PBS in the Classroom

Bringing Mister Rogers Lessons of Acceptance into the Classroom

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When I was six years old, I wanted to actually live in Mister Rogers’ neighborhood. During the opening of each show, I would stand in front of the TV and scan the neighborhood looking for a ‘For Sale’ sign. Sadly, it seemed no one wanted to move out of Mister Rogers’ neighborhood. Mister Rogers and the land of make believe taught me that it was good to be curious and imagine new things. More importantly, he made me feel special just for being me.

Now, 40 years later, I am a teacher. My goal as an early childhood educator is to instill in my students the same excitement for learning and social, emotional learning that Mister Rogers gave me. Last year, I finally solved a problem that my five-year-old self couldn’t.  If I couldn't move to Mister Rogers neighborhood, maybe I could move the neighborhood to my students! After speaking with several teachers and the administration, Mister Rogers Day began to take shape.

Two weeks before Mister Rogers Day, we watched our first full episode from 1975 called “Starting School.” The class loved seeing another kindergarten class from the past. Each day after recess, we watched another episode. Once Mister Rogers asked, “What does this look like?” (He was holding up two sticks) and my class enthusiastically answered, ‘an eleven!’ Mister Rogers asked the question in 1975 and my class answered it in 2017.  That week, the art teacher asked students to create buildings that were added to bulletin boards in the halls. Second graders created paintings of the Land of Make Believe along the walls of their hallway, with a life size oak tree with X the Owl and Henrietta Pussy Cat’s house. King Friday and Queen Sara Saturday were in their paper castle. Daniel Tiger was in his clock. Teachers decorated their doors to look like shops in the neighborhood. Daniel Tiger and his friends were also well represented. Quotes from Mister Rogers on poster boards lined the first-grade halls. My room became Mister Rogers’ house. Patio furniture transformed the hall in front of my room into a porch. Inside, my smartboard became ‘picture picture.’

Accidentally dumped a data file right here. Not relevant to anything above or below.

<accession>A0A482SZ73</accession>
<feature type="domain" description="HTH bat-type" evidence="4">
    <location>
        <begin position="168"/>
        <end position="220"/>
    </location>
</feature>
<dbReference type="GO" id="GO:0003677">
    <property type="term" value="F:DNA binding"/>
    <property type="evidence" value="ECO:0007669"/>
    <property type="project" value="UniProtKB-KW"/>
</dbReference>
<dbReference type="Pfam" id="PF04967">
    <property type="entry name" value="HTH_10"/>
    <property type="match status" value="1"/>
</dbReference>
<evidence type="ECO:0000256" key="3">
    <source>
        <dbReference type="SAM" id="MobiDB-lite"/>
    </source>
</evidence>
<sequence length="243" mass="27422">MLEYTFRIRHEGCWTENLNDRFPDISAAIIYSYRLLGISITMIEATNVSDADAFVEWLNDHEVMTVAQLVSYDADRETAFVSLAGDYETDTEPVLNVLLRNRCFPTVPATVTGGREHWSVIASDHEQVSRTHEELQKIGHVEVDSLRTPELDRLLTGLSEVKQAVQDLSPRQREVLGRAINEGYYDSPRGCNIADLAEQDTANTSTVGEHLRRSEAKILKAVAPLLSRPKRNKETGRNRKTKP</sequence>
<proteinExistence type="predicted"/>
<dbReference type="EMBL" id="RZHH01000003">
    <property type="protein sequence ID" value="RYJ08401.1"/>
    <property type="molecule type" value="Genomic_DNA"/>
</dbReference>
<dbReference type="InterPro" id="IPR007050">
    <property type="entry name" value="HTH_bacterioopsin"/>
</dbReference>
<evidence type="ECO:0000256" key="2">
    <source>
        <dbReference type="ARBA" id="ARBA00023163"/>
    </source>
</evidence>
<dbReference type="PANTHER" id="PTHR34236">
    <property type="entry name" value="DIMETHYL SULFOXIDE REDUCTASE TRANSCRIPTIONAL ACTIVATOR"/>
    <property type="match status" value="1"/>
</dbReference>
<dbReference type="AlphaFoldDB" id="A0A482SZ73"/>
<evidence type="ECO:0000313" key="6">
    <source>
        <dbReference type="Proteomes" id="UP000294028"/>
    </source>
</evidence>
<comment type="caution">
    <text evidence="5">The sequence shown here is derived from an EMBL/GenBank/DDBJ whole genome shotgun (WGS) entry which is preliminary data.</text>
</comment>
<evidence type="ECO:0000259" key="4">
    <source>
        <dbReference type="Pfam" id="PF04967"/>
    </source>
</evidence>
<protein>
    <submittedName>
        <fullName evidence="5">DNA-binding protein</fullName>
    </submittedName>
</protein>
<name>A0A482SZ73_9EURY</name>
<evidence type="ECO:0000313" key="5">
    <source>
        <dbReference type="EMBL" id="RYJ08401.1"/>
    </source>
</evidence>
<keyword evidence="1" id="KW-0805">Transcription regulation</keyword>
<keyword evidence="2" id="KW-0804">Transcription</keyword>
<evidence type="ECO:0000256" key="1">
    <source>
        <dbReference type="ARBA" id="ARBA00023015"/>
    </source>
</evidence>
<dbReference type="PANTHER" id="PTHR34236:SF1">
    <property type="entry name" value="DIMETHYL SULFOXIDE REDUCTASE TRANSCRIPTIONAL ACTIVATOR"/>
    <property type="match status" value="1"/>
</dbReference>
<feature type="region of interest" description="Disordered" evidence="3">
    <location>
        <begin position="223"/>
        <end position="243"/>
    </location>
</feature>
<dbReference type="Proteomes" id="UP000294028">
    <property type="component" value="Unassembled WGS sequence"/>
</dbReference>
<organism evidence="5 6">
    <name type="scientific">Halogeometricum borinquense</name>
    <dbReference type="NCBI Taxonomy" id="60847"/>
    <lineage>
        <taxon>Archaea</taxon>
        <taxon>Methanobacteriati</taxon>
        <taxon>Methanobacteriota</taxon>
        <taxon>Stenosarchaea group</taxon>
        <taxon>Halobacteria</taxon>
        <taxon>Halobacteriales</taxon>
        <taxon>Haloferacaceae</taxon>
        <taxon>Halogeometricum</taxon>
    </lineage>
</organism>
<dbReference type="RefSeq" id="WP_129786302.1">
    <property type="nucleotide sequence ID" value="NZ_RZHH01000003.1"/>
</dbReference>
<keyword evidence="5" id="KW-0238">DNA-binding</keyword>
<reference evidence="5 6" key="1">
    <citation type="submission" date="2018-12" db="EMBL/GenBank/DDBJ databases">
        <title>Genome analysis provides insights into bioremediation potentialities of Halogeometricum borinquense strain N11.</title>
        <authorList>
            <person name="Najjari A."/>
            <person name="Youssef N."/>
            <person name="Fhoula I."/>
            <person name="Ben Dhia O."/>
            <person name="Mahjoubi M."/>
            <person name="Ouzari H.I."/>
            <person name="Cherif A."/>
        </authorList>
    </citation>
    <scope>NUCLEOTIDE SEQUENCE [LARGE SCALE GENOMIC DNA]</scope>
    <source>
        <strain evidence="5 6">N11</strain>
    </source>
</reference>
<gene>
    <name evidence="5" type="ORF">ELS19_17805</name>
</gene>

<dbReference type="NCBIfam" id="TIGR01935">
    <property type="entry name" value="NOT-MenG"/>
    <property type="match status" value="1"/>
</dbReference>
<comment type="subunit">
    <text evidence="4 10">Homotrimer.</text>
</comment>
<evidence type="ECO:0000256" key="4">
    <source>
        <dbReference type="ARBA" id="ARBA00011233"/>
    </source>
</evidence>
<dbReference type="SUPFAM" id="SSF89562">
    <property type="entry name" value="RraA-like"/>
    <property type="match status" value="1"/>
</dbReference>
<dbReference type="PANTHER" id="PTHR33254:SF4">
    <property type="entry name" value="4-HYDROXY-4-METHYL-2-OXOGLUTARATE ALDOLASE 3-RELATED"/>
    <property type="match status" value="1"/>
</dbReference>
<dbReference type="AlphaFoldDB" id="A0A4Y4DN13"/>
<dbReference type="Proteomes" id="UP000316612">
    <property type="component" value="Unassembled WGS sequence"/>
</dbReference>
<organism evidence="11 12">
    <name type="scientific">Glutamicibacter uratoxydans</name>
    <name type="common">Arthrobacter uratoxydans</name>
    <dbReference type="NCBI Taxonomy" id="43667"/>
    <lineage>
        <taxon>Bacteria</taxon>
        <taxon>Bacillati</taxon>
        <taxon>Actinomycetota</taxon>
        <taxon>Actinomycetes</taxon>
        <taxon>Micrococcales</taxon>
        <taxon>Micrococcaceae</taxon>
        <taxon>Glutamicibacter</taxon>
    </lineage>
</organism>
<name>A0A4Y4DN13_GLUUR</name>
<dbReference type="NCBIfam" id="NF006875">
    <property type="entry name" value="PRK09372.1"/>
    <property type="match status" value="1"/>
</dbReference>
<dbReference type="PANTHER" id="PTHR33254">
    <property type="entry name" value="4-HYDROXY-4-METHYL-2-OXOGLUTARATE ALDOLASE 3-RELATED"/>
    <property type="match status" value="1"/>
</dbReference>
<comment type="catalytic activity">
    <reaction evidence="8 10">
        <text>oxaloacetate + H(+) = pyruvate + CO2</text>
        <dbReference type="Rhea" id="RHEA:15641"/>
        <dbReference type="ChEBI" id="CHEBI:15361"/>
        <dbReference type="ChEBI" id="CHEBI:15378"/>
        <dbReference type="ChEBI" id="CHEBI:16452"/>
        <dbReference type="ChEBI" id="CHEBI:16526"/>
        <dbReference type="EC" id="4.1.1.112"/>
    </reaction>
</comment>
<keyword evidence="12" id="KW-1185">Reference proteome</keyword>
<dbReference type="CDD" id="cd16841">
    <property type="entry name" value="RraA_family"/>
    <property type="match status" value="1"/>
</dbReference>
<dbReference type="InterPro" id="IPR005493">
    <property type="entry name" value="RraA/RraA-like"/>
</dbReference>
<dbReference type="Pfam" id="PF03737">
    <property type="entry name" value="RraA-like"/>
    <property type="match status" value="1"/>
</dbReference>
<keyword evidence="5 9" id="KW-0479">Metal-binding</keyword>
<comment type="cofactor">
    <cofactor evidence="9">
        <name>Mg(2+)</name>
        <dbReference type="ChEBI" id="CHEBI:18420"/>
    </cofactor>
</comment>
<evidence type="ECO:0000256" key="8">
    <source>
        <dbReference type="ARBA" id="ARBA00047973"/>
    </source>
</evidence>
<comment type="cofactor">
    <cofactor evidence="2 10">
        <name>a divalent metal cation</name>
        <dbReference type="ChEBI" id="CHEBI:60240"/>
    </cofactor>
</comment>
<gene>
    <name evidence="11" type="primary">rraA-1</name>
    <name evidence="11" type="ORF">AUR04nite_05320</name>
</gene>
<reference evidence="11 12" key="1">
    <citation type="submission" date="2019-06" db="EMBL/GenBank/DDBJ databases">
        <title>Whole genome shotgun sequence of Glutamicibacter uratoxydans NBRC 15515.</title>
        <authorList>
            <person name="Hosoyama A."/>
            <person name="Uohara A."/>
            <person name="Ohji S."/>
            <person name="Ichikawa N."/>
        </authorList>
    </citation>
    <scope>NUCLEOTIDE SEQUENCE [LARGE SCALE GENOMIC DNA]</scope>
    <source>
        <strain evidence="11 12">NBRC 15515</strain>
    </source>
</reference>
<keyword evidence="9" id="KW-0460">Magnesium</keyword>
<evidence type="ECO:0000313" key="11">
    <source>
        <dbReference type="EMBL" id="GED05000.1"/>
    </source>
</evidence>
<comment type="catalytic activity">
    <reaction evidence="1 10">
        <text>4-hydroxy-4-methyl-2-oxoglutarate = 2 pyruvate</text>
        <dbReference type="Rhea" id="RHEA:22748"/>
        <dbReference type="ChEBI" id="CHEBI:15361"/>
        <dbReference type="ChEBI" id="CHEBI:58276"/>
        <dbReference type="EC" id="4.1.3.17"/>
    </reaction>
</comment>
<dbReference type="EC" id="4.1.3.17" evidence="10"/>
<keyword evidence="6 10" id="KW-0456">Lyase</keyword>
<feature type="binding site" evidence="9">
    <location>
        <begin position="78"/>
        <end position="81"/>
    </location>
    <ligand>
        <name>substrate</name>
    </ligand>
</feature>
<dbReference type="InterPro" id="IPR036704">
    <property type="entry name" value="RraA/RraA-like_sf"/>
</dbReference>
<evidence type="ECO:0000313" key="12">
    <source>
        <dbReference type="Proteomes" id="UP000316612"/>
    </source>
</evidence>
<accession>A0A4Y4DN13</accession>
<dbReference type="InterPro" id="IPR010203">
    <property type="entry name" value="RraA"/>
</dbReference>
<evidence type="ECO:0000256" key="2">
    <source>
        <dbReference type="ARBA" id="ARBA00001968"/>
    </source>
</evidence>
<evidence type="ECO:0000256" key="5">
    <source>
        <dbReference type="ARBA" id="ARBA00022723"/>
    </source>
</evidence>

The big day began just like Mister Rogers’ day began, with sweaters! Our PTO collected over 100 paper grocery bags. I cut out arm and neck holes and a seam up the middle of each bag. Watching Mister Rogers, students decorated their paper sweaters. At ten o’clock, classes began to line up in the hall. Kindergartners, first graders and even some fourth graders joined in. Donning our sweaters and singing, “It’s a beautiful day in the neighborhood,” we paraded down the hall and through our own Mister Rogers’ Neighborhood, and the land of make believe. Older students waved from the halls cheering us on. It was special, it was magical, it was fun!

Back in our room, the wonderful day continued.  Students used blocks to build their own land of make believe, socks were turned into puppets, and students put on their own puppet shows. The class wrote about what made them special. We watched and sang along with Mister Rogers as he told us all he liked us just the way we are. Judging from the smiles of the children's faces, they had found their neighborhood, and no one checked for the ‘For Sale’ signs. We, the teachers, felt special for giving the children a taste of the timeless Mister Rogers. 

Michelle Garmon is a First Grade Teacher and PBS Digital Innovator All-Star from Rio Rancho, New Mexico. Student Greeters welcome visitors to Michelle’s classroom with a cheerful “Hello neighbor!” “It’s a beautiful day in the neighborhood,” is stenciled above the smartboard. Michelle’s goal is to instill the same developmentally appropriate positive learning experience she had growing up into her class of 21st century learners. 

Michelle Garmon

Michelle Garmon First Grade Teacher

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